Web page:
- Overseas Study Scholarships
- Palmer-Brandon Prize in the Humanities
- Sally Kissinger Wilt Merit Scholarship
- Service Learning Scholarship
Internships offer you a chance to develop both technical and transferable skills while making vital professional contacts with others in the field. Many students begin exploring internship opportunities, including overseas study programs with internships, as early as their freshman year.
The Department of African American and African Diaspora Studies works with students to develop internships with the alumni office and other IU offices and entities. The department's academic advisor can help guide you regarding departmental internship decisions.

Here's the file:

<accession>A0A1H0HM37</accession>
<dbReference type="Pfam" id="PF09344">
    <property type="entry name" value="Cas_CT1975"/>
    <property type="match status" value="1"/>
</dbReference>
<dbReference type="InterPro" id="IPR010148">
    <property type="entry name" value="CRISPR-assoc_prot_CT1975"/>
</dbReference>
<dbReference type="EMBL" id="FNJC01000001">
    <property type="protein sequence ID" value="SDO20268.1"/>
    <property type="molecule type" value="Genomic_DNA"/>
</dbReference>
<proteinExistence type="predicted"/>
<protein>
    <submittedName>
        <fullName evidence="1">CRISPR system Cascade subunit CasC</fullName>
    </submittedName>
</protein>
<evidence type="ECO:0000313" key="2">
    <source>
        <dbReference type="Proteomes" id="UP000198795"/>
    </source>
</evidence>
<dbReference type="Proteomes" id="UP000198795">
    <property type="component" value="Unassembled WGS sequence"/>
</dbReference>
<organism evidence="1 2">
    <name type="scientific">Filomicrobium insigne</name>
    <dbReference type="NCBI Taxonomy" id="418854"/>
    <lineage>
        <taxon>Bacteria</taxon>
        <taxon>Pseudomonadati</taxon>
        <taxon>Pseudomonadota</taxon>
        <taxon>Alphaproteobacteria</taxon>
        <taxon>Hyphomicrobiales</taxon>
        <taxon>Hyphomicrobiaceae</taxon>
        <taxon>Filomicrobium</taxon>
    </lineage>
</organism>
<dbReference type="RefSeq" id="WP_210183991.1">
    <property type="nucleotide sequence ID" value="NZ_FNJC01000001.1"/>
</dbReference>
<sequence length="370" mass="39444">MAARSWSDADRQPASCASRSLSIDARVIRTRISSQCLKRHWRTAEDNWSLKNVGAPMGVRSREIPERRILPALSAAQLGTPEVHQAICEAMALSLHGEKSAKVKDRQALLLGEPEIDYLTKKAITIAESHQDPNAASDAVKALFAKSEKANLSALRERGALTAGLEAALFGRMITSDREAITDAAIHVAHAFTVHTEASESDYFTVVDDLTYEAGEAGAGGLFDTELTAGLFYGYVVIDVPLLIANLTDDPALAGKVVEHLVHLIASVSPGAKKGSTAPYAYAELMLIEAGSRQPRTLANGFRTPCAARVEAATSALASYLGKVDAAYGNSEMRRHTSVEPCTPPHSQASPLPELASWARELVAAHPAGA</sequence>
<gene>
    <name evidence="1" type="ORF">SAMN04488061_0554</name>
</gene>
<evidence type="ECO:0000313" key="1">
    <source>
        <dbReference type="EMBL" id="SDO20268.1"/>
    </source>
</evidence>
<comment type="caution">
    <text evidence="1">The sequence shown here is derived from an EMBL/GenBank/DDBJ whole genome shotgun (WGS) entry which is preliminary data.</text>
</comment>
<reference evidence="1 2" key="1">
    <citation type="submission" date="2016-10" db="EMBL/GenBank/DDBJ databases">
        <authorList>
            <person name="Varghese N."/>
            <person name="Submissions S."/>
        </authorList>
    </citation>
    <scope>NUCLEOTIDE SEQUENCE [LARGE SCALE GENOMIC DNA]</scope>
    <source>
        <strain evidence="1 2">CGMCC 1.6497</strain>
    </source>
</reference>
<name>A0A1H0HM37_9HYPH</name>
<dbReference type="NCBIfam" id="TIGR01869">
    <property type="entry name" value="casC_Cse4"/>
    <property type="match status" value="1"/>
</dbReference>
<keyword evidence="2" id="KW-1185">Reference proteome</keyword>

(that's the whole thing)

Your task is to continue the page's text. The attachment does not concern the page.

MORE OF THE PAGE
English coordinates a number of internal internships related to editing, publishing, and communications. In addition, recent external internships undertaken by English majors have included work in law offices, advertising agencies, radio and television stations, newspapers, and public-relations firms, among others.
Learn more about internships, including the possibility of receiving credit, through the Walter Center for Career Achievement, where you'll find many resources for both domestic and international internships.
Foreign language study
As one of the premier institutions in the U.S. for the study of languages, IU Bloomington offers courses and resources in over 80 languages.
You may take advantage of the various African Languages offered on campus. The African Languages Program offers regularly scheduled courses in Akan/Twi, Bamana, Swahili/Kiswahili, Wolof, Yoruba, Zulu/IsiZulu, and Kinyarwanda during the academic year. Haitian Creole may also be of interest to you. If you are planning to apply to graduate school in English, keep in mind that most graduate programs require proficiency in depth in one foreign language or reading proficiency in two foreign languages.